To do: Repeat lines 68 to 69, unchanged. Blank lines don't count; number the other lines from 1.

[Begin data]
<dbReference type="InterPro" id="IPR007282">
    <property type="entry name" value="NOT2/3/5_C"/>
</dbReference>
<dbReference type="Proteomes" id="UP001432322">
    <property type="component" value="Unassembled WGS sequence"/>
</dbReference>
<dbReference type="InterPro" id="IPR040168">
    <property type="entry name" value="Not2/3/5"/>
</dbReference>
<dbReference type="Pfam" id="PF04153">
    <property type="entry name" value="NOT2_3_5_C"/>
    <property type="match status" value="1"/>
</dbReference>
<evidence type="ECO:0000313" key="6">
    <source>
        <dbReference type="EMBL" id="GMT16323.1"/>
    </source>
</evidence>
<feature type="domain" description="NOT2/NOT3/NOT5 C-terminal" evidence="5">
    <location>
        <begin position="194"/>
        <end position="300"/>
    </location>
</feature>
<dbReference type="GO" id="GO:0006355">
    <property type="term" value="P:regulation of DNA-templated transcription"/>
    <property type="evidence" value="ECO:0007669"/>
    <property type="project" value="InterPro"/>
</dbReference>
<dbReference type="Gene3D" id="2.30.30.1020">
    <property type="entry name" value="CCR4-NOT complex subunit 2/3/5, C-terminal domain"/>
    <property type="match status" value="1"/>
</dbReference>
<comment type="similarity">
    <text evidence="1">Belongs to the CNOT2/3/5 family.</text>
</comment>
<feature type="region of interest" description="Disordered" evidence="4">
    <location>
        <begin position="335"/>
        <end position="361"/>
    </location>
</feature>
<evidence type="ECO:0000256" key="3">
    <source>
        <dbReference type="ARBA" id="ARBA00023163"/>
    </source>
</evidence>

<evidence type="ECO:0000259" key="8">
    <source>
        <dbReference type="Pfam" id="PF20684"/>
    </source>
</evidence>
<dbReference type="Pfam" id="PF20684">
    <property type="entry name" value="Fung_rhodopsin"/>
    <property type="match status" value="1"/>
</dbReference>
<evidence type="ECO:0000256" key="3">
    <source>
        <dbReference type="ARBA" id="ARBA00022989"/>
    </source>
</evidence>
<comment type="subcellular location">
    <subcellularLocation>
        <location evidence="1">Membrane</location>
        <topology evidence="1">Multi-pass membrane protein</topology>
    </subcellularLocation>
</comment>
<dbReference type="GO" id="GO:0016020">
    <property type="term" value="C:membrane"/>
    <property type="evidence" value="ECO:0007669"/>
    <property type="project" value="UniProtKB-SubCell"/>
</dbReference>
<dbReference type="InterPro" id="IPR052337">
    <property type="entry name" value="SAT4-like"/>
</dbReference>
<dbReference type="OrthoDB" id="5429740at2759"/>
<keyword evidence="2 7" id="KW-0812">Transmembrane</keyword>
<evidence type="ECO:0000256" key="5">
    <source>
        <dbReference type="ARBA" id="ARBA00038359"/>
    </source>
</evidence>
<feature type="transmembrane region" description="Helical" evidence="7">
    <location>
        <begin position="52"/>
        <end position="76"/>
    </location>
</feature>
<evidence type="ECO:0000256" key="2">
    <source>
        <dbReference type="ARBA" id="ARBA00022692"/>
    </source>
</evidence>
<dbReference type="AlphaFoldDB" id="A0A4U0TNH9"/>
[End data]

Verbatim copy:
<dbReference type="GO" id="GO:0016020">
    <property type="term" value="C:membrane"/>